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At Muirfield, the R&A continues to try to avoid discrimination discussion

By John Huggan

GULLANE, Scotland -- There was, as you'd expect, some stuff about the course and the facilities and the new technology. But long before Jim McArthur, chairman of the R&A championship committee, concluded his lengthy and earnest remarks regarding the 142nd playing of the world's oldest golf event, the room was getting restless. There was, whether the all-male body that makes the rules of golf outside the U.S. and Mexico likes it or not, only one thing most of the assembled media wanted to talk about.

Women.

Or, to be more accurate, the lack of them in the Royal & Ancient Golf Club of St. Andrews and in this week's host club, the Honourable Company of Edinburgh Scoundrels . . . sorry, Golfers.

Related: One perfect GIF that sums up the R&A's position on gender issues

And it didn't take long for things to kick off. The second question asked of Peter Dawson, the R&A's chief executive, concerned the well-publicized absence this week of Scotland's First Minister, the suddenly morally outraged Alex Salmond. Salmond, leader of the independence-seeking Scottish National Party, has apparently just noticed that those of the female gender have never been members of either the HCEG (formed in 1744) or the R&A, which came into existence a decade later. Well spotted, sir.

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Photo by Getty Images

Anyway, Dawson, an old hand by now when it comes to this perennial issue, was ready with his prepared response.

"The whole issue of gender and single-sex clubs has been pretty much beaten to death recently," he said. "We understand that it is divisive. And it's a subject we're finding increasingly difficult, to be honest."

Related: A hole-by-hole tour of Muirfield

Disappointingly but predictably, Dawson then had nothing new to offer in this ongoing debate. Resorting to the arguments he has repeatedly used since he assumed his present job in 2000, the former executive for Grove Manufacturing, a company involved in the manufacturing of hydraulic cranes trotted out the same old defense of the indefensible.

"Single-sex clubs are in a very small minority in the U.K."

"They're perfectly legal."

"In our view, they don't do any harm."

"We think the right of association is important."

"We think they have no material affect on participation."

While three of those five assertions are indisputable, the other two are, at best, debatable. And Dawson, to his credit, acknowledged an "understanding" of the counter-view. But not much respect.

"Our natural reaction is to resist pressure from the media, politicians and interest groups, because we don't think they have very much substance," he continued. "But I'd like to stress we're not so insular as to fail to recognize the potential damage that campaigns like this can do to the Open. And it is our championship committee's responsibility to do what is best for the championship.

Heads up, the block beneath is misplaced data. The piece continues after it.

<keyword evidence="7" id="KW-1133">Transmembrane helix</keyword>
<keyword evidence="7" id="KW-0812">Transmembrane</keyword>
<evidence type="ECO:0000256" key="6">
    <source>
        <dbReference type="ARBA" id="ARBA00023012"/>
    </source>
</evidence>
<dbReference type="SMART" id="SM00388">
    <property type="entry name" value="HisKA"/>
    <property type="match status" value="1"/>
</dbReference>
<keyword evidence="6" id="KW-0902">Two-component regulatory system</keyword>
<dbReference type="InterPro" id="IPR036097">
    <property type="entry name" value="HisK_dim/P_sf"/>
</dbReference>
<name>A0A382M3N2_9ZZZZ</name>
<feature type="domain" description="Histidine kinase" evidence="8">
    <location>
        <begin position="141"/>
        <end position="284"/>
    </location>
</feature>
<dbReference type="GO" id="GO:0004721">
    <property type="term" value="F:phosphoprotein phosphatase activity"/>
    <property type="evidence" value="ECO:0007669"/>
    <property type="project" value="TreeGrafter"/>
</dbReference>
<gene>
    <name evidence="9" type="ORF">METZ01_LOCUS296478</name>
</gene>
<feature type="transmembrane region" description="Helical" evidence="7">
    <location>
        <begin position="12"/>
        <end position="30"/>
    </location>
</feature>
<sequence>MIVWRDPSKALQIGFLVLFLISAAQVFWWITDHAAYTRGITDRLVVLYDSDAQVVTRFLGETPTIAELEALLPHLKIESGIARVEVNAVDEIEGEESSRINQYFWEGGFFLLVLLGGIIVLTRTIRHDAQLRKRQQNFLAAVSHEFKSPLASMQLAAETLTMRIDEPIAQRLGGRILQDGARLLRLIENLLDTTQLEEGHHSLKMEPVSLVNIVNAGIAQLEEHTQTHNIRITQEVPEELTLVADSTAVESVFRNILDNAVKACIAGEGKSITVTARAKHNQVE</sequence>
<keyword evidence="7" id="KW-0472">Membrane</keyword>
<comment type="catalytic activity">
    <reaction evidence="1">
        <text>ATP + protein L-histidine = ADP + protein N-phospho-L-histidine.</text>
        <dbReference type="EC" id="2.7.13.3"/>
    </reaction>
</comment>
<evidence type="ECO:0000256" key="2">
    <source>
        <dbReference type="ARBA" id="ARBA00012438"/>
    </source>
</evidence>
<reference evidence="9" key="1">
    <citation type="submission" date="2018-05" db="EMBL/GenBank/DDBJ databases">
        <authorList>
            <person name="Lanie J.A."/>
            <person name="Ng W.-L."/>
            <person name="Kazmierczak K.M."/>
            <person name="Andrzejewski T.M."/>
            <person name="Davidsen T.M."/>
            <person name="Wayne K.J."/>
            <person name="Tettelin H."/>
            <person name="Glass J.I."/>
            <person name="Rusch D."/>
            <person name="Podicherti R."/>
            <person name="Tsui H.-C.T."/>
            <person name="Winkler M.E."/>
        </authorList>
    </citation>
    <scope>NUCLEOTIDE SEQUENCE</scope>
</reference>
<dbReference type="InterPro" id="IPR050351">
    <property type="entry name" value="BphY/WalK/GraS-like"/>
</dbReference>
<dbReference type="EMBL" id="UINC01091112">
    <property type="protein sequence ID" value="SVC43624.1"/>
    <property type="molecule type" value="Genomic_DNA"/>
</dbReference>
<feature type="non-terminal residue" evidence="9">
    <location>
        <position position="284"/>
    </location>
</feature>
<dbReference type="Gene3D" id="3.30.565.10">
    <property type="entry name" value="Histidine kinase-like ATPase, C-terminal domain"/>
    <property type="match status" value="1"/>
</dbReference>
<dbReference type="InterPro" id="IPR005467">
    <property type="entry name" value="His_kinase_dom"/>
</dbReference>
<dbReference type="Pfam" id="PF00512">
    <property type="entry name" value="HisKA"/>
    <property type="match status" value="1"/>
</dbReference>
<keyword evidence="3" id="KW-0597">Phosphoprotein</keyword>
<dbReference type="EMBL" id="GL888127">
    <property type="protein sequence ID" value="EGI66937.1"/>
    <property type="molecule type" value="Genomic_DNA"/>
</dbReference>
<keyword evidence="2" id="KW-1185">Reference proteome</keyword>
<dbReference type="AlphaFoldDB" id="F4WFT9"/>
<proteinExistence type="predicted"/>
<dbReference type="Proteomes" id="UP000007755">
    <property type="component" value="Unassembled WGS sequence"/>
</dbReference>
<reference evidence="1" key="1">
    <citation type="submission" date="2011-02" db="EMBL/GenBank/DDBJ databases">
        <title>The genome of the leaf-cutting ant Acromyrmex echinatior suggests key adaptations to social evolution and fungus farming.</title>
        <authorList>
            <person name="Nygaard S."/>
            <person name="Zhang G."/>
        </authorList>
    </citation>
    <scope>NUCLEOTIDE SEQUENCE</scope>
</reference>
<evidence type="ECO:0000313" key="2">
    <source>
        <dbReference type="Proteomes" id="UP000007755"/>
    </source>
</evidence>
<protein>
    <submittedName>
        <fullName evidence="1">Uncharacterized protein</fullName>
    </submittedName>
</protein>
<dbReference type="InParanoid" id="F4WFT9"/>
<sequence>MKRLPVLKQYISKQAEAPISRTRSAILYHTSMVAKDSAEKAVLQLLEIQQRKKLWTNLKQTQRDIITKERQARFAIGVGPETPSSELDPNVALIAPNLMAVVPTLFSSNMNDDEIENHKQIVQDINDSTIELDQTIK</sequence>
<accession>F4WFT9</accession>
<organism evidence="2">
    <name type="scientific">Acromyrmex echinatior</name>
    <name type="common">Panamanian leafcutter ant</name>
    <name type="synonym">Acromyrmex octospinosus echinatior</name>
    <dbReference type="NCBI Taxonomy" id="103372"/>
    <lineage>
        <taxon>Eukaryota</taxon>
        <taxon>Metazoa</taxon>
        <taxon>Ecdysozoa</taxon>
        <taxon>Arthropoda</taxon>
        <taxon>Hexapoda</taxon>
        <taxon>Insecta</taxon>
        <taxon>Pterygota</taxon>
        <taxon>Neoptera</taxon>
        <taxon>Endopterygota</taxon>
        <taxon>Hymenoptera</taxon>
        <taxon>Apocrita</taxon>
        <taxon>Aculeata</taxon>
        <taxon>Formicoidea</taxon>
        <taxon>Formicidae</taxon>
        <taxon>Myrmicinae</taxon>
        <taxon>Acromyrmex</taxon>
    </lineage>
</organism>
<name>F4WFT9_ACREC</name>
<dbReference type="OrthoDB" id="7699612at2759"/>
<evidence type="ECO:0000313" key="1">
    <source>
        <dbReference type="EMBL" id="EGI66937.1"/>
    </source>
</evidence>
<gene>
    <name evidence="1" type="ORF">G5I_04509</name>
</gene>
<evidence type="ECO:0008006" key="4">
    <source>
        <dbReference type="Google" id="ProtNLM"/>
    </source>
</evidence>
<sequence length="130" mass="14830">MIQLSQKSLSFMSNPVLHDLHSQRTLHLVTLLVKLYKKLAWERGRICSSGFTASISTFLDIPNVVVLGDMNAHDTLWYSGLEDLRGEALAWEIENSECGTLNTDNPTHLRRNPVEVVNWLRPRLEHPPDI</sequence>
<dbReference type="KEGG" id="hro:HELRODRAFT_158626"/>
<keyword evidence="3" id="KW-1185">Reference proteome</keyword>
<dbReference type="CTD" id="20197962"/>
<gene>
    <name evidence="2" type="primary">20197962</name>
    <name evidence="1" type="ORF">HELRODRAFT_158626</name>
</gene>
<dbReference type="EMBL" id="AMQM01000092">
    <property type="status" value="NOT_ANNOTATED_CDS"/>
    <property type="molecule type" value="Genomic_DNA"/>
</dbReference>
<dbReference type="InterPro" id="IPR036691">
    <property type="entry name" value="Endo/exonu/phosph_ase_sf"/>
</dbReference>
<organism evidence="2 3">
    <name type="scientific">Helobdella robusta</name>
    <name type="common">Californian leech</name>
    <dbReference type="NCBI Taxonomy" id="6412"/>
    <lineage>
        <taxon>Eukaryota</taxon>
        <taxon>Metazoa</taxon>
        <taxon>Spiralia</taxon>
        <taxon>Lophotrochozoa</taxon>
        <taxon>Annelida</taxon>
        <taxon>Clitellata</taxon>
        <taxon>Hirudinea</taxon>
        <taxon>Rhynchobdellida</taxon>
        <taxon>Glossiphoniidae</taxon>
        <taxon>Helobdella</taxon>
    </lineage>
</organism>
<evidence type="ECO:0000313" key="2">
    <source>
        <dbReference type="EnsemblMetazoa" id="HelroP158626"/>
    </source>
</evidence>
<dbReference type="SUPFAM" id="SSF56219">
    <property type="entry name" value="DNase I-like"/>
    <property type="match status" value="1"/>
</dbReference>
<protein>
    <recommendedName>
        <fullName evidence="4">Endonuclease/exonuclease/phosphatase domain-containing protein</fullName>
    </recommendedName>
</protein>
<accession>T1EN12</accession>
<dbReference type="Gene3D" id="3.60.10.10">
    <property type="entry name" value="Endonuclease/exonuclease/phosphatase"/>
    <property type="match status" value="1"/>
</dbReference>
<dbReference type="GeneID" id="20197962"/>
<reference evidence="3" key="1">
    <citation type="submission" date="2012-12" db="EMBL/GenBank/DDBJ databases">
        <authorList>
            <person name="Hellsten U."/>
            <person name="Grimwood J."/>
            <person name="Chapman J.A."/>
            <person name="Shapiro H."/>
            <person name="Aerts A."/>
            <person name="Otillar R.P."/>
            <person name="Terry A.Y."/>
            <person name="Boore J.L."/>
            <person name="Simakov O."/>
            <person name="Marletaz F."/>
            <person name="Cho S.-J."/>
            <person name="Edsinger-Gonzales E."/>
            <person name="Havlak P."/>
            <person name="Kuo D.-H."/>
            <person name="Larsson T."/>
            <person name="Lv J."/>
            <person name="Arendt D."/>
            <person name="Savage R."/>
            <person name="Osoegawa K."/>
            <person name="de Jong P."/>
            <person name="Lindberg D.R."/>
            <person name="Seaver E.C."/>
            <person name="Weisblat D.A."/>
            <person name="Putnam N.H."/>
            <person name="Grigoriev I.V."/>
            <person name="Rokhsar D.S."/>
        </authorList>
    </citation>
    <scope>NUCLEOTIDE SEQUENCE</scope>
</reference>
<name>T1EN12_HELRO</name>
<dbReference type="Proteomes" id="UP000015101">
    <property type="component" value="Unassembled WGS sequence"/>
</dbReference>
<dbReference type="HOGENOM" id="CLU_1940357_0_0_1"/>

"In the last ten years, for example, we have put, as best I can estimate, about 30 million pounds into women's golf. That's what the Open's success brings with it. So it's not all bad."

Related: Get to know your British Open courses

Yes, yes, you could almost hear from many in the room: But what about the continuing blatant discrimination? How can any rules-making body do its job properly and at the same time exclude a well-qualified candidate because she doesn't go to the men's room? And what, said one lady, is the difference between men-only and whites-only?

"Oh, goodness me," said Dawson. "I think that's a ridiculous question, if I may say so. To compare racial discrimination or anti-Semitism with a men's golf club is frankly absurd."

On and on it went. Question after question; deflection after deflection.

Perhaps the only positive aspect of the whole, fractious affair was that, more than once, Dawson hinted that the question of gender would play a large part in the R&A's annual review of their cash cow.

Related: Who we're picking to win the Open Championship

For example, asked if he would accept that any governing body is hardly your typical all-male club and so should be subject to different rules regarding discrimination, the 64-year old Scot was again smart enough to dodge the thrust of the question.

"I think it's certainly beholden on us to ensure that our governance committees are representative of the world at large in golf," he responded. "We have taken some steps in that direction, but I'm sure there will be more to come."

And so it goes on: The pointed questions and the often-smug answers. Bottom line? Those in "the club" don't really care what anyone else thinks. They never have.

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